Another tax season is here and fraudsters are working overtime to get your money.
Edmonton police are reminding people they cannot pay their taxes with gift cards.
Last year, 187 victims in Edmonton reported the fraud to police, each losing in the range of $100 to $72,000 with a total loss of $625, 582. That’s just the amount police know about.
“These calls can be confusing and overwhelming,” said Det. Linda Herczeg with the EPS Economic Crimes Section. Herczeg said fraudsters target those who don’t understand the tax process or are most vulnerable and look for ways to manipulate their victims.
“Their strategy is to keep you on the phone and under pressure, so you don’t question why your taxes need to paid with $2,500 in music gift cards.”
Here’s how the scam works:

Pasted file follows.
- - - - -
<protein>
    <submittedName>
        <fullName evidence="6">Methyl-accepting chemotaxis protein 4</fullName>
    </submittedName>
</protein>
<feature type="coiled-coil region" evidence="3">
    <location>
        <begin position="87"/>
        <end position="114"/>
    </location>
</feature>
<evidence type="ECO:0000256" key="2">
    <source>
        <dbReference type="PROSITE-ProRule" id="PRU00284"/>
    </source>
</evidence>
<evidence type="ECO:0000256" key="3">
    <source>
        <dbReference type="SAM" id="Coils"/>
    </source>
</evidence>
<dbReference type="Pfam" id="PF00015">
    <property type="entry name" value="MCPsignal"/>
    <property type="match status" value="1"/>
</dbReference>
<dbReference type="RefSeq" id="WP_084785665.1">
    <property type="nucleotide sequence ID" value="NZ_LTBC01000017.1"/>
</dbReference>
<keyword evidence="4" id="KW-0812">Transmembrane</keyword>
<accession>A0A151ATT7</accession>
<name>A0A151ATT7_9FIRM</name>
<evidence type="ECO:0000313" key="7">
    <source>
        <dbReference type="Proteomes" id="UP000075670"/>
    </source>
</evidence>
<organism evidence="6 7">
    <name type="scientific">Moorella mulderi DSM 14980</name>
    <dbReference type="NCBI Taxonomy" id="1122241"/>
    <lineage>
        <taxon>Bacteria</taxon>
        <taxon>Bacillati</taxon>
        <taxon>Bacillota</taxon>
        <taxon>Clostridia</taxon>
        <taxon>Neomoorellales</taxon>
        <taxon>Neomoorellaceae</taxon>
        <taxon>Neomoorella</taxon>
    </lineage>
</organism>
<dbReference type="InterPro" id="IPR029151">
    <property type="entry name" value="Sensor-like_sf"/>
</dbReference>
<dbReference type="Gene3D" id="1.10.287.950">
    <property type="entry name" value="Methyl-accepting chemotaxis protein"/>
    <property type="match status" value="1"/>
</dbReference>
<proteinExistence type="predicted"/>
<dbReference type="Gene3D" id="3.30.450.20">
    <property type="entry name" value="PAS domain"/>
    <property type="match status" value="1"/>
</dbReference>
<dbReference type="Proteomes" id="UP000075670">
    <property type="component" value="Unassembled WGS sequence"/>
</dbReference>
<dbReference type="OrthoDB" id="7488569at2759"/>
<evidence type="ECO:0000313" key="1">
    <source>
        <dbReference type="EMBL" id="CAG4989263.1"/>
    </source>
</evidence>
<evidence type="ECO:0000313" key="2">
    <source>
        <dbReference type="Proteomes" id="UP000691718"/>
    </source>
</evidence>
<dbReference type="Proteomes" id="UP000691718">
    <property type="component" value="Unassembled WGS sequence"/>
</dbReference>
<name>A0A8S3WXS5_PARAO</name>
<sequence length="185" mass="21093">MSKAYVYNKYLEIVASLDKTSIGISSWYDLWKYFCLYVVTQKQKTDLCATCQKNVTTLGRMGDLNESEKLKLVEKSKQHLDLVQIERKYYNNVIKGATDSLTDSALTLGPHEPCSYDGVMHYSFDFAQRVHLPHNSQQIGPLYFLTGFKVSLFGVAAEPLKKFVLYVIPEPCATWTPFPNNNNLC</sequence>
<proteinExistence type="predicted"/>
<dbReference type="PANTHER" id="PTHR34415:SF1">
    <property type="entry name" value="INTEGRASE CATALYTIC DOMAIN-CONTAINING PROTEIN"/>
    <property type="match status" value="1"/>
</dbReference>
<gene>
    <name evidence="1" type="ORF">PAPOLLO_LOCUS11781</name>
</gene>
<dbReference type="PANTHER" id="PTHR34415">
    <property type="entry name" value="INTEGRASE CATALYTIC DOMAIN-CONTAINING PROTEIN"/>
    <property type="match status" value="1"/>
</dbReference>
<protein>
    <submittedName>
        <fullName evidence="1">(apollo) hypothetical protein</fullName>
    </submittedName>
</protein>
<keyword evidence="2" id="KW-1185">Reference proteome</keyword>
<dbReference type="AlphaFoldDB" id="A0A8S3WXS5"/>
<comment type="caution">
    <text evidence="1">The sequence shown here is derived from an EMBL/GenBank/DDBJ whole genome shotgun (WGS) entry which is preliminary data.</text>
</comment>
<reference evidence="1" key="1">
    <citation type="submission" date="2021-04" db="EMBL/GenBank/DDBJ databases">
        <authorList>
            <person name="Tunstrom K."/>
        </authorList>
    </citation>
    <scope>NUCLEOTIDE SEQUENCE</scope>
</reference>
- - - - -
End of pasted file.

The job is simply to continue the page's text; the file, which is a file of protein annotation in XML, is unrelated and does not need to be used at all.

Victims are contacted by phone, text, email or letter and threatened by someone claiming they are with the Canadian Revenue Agency (CRA) or RCMP. They then request personal information or demand payment of back taxes with prepaid credit cards or gift cards.
Fraudsters usually scout out stores that don’t ask a lot of questions, and direct people to buy their cards in bulk at specific retailers. Once the cards are activated and the pin number handed over, the cards numbers are sold on the black market.
Walmart has trained its staff to look out for gift card scams and its victims. Walmart said cashiers have already stopped distraught customers from buying thousands of dollars in gift cards.
Another man paid more than $70,000 to scammers pic.twitter.com/ILhYf0dhdU
— Quinn Ohler (@Quinnohler) March 22, 2017
CRA awareness signs have also been posted at gift card kiosks.
Still, Canadians are falling victim. In 2016, approximately $4.3 million was lost in this scam.